WINDHOEK, JULY 11 – There is a great deal of talk around GDPR (Global Data Protection Regulations) these days. Especially about how external companies (e.g. Social networks, Marketing, and online shops) access and use peoples’ personal data. As well as to how to protect yourself and your data online, from your data being exploited or sold without your knowledge for example.
How do companies deal with protecting their most valuable asset ‘Information’? It has become the currency of the 21st century. There’s no getting round this statement, you control the data, you control revenue streams and the access to information that people have. If we look at how fast we consume information and how swiftly it has seemingly become something we can’t live without. One would even be as bold to say it has reached a point where we can and should include it in Maslow’s hierarchy of needs. Just like there’s calls to add access to the Internet to Maslow’s Pyramid of needs. This is not an exaggeration, just look at your own web surfing and social media habits.
The way most of us act, it would be considered at the top of the pyramid. Which begs the question; how secure is you organisation’s data? We hear of breaches and leaks of information in various organisations and industries, and recently at our very own doorstep. Namibia had to deal with one of its own organisations being the victim of a data leak at the Social Security Commission. Personal information, details and data of thousands of people registered with the Social Security Commission (SSC) was leaked online. The leak, extracted from the SSC website recently, included personal information of clients such as salaries, home addresses and copies of national documents, including ID cards and passports. A tremendous security leak and breach for any organisation have to deal with. The extent of the leak is not yet fully known, but documents reportedly seen by The Namibian newspaper so far show that the breach of confidential information affects over 2000 people registered with the agency.
How does an organisation address these challenges?
One would think that getting the most expensive security measures in the world would do the trick. However, how do we know which is the best? There’s lots of criteria for this. There is a saying; ‘most expensive is not always the best.’ Is the most expensive the best for our organisation? Do we need a sledgehammer to hammer in a nail?…Might the security solution not be too much for an organisation. One size definitely does not fit all. We need to examine and answer with regards to operating model, strategy, industry regulations, Risk Appetite and Cultural and Behavioural Aspect, of the specific organisation.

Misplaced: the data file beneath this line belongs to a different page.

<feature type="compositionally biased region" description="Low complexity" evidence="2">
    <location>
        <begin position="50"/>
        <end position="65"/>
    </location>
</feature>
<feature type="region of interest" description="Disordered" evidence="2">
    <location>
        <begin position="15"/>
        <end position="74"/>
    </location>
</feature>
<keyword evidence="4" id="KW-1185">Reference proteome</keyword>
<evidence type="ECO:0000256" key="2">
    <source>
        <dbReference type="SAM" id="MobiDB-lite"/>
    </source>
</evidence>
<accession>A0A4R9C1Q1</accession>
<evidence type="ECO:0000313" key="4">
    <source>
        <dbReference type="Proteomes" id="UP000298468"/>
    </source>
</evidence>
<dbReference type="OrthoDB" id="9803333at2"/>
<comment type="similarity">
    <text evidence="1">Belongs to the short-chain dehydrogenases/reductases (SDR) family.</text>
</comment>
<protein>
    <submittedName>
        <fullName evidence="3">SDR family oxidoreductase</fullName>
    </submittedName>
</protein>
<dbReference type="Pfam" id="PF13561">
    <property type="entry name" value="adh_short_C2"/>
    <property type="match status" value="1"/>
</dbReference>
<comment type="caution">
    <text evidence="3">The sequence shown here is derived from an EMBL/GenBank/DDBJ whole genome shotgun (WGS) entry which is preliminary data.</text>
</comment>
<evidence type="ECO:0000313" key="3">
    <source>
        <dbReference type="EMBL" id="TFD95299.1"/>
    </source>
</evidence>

Right here in Namibia there are organisations like Headway Consulting, specialised in answering exactly these questions and capable of analysing the needs of an organisation. Embracing and adopting and adapting best practice frameworks is the safest way to proceed and makes the most business sense.
ISO/IEC 27001, the Standard for information security management in organisations. This standard formally specifies an Information Security Management System (ISMS), a suite of activities focused on the management of information risks or ‘information security risks’ in the everyday life. The standard covers all types of organizations (e.g. commercial enterprises, government agencies, non-profits), from micro-businesses to huge multinationals, and all industries or markets; e.g. retail, banking, defence, healthcare, education and government.
The COBIT 5 framework for the Governance of Enterprise IT is essential to abide by for organisations. It is the latest edition of the globally accepted framework, providing an end-to-end business view of the governance of enterprise IT that reflects the central role of information and technology in creating value for enterprises. The principles, practices, analytical tools and models found in COBIT 5 embody thought leadership and guidance from business, IT and governance experts around the world.
This all seems a bit high level and for many of us sounds like another language or a whole different world. However, there are specialist that can assist and ensure that data breaches don’t occur and that your own data and information as well as that of your customers and users is safe, secure and adheres to international standards. That is why the consultants at Headway are there. It’s their information and data too, which they can help keep safe. Namibian organisations play and operate in a global arena these days and need to adhere to international best practises on many levels, but especially when it comes to keeping data safe.
Jan Coetzee, Managing Director: Headway Consulting